Engrácio participated in self-publishing three books that are now available:

The Magic Circle: Shamanic Ceremonies for the Child and the Child Within”

Women’s Power Stories: Honouring the Feminine Principle of Life”

Dreaming of Cupcakes: A Food Addict’S Shamanic Journey into Healing

For more information go to: www.spiraldanceshamanics.com

The Naked Goddess III

April, 2018

I’m part of a lot of spiritual groups and on one of them someone posted this.

Well I had a lot to say, because I feel like that gender (which is more complicated than a binary) is absolutely important to talk about. I am never comfortable when someone says we should talk about something. Silence has a very specific power.

My main issue with this is one group or part of the gender spectrum have had the power, privilege and control of everything, including spirituality for thousands of years. We cannot “white wash” this out of spirituality. When you fail to acknowledge this privilege, the differences, difficulties and discrimination that happens, you add to it. There are more than two genders. Yet pretending gender doesn’t have a bias, that wider societies and cultures doesn’t hugely favour one over everything else is wrong. You are ignoring the problem. I liken this to when privileged white people (like me) say “I don’t see colour”. It effectively erases the thing about a person or group you have and historically have issues with. It is literally removing the part of a person or groups identity. It also allows passive discrimination, bias and abuse to occur.

Spirituality can never be divorced from society. The body politic, if you will. That is why privilege always comes in. We cannot ignore the bias towards certain groups or genders. Ignoring what is happen in a larger cultural context doesn’t make it more spiritual. Spiritual is an expression of the sacred authenticity of people. It always has a cultural context. In real life terms this means folks whom are non-binary, trans, LGBTQ+ or female are going to suffer more discrimination, abuse than those not. From harassment to income, to insurance and medical care, one group significantly is more secure, more safe, and better off.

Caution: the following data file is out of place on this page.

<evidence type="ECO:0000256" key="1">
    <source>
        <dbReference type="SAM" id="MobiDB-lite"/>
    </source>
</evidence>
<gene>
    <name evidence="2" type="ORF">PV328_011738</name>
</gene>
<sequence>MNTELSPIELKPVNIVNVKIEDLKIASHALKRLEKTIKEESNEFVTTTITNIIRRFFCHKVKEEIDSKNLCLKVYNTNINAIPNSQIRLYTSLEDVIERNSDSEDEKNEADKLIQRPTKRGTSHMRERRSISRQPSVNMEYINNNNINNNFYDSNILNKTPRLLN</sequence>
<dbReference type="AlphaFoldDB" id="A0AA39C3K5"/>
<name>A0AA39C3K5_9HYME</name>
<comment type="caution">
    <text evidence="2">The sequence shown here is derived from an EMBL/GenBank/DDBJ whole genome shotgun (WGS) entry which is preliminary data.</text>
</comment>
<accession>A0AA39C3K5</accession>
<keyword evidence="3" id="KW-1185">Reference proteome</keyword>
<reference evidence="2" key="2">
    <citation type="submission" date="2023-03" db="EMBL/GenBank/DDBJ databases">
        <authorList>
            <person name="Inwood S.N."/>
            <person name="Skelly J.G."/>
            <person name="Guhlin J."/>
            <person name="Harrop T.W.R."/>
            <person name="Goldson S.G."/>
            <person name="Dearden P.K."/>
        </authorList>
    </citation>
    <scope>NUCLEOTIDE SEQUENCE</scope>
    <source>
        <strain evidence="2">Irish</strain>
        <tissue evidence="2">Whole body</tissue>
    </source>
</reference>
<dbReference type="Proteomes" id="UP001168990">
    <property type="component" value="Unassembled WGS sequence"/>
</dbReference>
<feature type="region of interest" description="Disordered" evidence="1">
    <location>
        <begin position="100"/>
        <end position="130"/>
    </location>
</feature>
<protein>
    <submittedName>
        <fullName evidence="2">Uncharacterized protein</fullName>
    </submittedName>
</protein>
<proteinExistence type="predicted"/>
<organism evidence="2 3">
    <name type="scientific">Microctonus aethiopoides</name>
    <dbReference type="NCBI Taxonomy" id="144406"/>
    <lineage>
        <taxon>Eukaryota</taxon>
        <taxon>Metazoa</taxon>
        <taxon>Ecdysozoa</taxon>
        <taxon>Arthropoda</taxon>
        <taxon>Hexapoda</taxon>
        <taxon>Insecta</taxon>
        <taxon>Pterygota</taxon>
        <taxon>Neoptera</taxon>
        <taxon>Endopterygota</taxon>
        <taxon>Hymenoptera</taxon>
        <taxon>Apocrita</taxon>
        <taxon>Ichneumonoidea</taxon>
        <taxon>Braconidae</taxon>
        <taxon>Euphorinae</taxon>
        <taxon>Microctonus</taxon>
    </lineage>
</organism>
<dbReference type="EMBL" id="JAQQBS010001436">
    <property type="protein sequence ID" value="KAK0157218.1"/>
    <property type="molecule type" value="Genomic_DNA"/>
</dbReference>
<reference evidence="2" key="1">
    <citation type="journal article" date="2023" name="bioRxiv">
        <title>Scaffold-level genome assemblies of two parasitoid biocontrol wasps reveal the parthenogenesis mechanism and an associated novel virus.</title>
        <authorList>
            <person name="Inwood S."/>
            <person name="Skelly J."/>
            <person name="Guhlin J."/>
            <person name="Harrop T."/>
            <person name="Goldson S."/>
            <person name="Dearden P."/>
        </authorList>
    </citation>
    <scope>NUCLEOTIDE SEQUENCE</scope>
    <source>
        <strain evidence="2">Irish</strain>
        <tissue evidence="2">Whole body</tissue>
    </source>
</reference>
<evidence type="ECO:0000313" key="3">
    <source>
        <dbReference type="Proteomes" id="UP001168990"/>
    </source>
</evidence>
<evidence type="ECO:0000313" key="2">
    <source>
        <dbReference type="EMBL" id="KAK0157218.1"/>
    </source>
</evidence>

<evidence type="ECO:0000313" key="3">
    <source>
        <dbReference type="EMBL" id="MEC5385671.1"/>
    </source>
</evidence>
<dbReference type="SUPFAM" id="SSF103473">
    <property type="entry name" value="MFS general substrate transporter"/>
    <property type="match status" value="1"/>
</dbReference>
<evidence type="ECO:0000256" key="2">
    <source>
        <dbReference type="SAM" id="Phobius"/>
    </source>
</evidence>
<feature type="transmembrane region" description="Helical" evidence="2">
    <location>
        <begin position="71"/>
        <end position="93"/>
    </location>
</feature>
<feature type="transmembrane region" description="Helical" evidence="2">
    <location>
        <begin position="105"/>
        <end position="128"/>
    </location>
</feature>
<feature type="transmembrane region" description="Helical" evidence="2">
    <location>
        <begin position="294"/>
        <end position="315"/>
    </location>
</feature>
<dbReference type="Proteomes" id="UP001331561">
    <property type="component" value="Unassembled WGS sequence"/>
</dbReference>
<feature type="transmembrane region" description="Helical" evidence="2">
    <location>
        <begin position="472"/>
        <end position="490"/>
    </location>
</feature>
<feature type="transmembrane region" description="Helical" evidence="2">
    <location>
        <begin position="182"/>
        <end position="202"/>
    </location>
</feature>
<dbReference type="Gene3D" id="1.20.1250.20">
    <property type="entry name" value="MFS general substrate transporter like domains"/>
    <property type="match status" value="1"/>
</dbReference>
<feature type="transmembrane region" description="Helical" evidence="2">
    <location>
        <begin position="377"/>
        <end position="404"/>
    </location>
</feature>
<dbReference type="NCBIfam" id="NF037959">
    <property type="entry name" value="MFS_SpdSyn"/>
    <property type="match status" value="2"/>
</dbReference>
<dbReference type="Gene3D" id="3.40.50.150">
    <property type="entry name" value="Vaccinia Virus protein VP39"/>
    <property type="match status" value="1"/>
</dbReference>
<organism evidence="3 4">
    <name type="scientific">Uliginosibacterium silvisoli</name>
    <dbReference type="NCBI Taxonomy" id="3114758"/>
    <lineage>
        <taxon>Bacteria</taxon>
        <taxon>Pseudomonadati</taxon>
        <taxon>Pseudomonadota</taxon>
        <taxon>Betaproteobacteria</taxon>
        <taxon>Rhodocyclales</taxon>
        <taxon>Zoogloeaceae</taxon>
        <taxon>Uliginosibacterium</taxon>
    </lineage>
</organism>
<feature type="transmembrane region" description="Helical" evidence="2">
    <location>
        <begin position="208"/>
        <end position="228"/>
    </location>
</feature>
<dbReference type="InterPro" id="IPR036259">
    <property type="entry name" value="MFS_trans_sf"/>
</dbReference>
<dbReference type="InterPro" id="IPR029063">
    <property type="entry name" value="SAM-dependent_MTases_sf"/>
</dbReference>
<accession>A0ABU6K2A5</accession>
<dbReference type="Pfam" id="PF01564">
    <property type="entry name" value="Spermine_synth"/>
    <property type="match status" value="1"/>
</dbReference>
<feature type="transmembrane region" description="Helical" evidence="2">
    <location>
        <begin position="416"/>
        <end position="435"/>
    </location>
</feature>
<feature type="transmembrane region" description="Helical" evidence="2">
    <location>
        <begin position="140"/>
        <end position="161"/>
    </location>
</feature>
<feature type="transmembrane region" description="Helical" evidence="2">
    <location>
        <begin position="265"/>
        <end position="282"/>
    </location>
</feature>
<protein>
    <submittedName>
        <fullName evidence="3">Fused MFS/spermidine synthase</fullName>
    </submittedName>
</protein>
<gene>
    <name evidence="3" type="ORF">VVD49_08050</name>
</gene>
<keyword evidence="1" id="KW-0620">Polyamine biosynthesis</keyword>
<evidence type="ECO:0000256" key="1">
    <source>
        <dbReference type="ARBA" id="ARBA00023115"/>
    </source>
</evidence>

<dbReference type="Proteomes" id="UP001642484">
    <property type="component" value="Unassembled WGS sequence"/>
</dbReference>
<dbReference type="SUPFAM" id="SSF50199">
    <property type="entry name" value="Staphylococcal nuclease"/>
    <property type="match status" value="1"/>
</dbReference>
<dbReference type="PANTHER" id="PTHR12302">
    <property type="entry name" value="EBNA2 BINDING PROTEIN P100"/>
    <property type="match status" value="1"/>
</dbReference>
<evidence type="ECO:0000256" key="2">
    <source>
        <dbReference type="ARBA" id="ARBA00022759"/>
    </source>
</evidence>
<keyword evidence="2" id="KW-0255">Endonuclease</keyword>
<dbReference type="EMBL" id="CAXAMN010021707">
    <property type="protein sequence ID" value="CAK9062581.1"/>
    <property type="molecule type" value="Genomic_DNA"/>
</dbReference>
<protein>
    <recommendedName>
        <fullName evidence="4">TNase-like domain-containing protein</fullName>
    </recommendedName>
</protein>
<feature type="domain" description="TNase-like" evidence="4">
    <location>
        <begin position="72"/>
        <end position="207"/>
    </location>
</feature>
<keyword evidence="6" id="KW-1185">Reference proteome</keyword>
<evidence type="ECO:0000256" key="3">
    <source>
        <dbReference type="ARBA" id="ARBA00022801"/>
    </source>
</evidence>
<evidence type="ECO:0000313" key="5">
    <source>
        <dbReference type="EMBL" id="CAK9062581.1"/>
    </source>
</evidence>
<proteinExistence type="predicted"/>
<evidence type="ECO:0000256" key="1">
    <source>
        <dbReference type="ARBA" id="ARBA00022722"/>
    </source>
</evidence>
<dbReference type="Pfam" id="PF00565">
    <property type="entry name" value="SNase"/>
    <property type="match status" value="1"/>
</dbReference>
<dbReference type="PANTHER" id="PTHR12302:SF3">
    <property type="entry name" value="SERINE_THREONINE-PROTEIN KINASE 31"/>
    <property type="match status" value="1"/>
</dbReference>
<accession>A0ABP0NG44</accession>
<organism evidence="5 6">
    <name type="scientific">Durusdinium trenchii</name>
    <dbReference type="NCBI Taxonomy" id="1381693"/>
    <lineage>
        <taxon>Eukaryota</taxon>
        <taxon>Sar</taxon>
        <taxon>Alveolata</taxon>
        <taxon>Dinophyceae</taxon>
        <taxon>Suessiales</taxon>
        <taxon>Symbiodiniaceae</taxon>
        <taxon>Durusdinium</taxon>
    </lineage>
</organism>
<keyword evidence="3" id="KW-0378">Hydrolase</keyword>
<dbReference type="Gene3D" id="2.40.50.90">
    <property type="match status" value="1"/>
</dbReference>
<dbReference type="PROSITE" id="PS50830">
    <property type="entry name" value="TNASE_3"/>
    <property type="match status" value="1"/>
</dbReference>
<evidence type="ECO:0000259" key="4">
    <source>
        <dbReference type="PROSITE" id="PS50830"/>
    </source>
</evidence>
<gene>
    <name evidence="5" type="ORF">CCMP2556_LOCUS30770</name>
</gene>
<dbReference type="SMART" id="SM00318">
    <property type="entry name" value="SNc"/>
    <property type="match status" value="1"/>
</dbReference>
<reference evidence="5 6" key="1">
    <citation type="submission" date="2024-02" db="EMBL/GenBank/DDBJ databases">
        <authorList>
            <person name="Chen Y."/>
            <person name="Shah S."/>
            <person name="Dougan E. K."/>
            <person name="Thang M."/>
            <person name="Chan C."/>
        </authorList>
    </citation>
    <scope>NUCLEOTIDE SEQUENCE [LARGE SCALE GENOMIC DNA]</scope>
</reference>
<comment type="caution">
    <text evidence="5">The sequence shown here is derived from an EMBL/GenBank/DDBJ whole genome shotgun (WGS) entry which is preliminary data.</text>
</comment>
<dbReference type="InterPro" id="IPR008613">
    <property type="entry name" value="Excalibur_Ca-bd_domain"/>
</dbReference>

This has an effect. From spiritual courses requiring money and travel to not having a bathroom you can use, it will have an impact. This totally removes the right of those suffering to say anything if there “is no gender”. It robs them of their identity and silences them to the difficulties and joys about their lives that make them unique.

We, spiritual and pagan people should care and recognize gender, in all its diversity. We should care because we should be advocating, creating spaces and being aware that being different is beautiful and a strength.

Spirituality is not passive or weak. Kindness and inclusivity is a strength, it is courageous.

I don’t know, what I don’t know. However I am open to listening. Listening to trans, non-binary and gender fluid people as well as the scores of women around me.

I am aware that the patriarchal hangovers and wider social norms creep into our lives often without us seeing them. There is a darker more insidious message in this short post though. Setting up the Christian dichotomy of “spirit as good and body is bad” that has been used to torture and abuse millions for thousands of years. This body verses spirit things exactly plays to these problems with body politics and gender issues. It robs people of their loving divine connection to their bodies and lives. It villainises healthy sexual desire, normal bodily function, and the power of the physical world. It divorces and stigmatizes the powerful animal instincts that dwell within.

The “animal” within is not a malign influence that must be erased or destroyed or caged. Doing so removes a deep and divine force within. If it is respected and held in balance it is wise. If it is repressed or caged it reacts like any caged wild animal would. Of course if it runs riot we become less, diminishing any part of the whole makes us less. We are instinct and intellect. We are our desires and our ability to wait or let them go. We can dwell within desire, be it sexual, hunger or rage, acknowledge them and not act. Yet unless you learn to respect and listen this animal side will act out. Repressing parts of ourselves (usually out of shame) is deeply damaging and not spiritual.

It might look like it from the outside. It might look saint-like and perfect but it just isn’t authentic to a whole person. Now some folks are wolf-spirited, some are more like deer, or lions or elephants. It is not my place to tell anyone what their inner animal must be. Or their gender. Or sexuality.

Yet I will honour them. I will make space, and listen, most of all listen. I will acknowledge my position of relative privilege as a white bi-sexual female that people are more understanding or accepting of me in certain places than people whom are differently gendered. I will speak up and stand up to the injustices and intolerance. I will bridge my ignorance with kindness and recognition.